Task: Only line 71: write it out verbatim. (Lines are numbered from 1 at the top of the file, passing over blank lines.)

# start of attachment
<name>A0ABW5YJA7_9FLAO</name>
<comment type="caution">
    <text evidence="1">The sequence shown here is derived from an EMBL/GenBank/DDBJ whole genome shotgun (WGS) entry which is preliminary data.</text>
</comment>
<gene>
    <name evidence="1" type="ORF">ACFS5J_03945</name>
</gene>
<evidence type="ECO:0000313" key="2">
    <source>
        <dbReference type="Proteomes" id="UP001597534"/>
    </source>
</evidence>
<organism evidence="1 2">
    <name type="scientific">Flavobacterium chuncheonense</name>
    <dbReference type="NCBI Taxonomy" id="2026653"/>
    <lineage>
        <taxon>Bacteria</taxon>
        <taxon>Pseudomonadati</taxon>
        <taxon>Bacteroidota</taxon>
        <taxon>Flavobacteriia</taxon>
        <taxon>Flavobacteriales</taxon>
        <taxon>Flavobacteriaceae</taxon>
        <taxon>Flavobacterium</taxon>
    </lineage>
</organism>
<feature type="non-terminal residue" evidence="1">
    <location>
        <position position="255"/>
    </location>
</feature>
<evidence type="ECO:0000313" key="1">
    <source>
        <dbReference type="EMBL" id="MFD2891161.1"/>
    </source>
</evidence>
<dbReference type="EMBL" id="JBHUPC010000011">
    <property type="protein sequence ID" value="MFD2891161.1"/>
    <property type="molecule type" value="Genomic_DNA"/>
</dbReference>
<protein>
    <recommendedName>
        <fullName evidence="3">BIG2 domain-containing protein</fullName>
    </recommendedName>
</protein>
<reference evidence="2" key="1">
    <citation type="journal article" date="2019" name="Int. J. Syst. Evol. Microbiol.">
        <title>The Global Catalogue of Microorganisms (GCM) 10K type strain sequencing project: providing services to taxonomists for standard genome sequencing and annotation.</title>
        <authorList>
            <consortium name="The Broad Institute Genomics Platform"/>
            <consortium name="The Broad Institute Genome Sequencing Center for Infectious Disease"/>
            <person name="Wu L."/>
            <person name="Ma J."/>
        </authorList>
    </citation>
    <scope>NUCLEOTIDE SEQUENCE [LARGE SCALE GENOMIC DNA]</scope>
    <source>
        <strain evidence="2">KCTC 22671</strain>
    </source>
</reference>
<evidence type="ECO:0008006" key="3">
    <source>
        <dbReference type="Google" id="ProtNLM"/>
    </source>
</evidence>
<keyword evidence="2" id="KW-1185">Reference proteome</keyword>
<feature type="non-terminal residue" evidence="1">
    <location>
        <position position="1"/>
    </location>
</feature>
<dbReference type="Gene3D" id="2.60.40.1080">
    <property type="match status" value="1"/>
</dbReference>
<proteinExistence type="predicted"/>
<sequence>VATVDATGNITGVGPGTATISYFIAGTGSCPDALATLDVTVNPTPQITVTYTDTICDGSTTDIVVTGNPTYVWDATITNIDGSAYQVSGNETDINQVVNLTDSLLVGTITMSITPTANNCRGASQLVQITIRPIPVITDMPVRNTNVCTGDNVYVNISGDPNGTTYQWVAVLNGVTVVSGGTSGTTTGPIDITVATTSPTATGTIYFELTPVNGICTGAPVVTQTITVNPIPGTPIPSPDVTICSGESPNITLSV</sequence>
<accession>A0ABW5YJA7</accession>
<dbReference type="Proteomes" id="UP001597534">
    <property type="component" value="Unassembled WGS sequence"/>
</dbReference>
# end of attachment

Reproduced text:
<dbReference type="Gene3D" id="2.60.40.1080">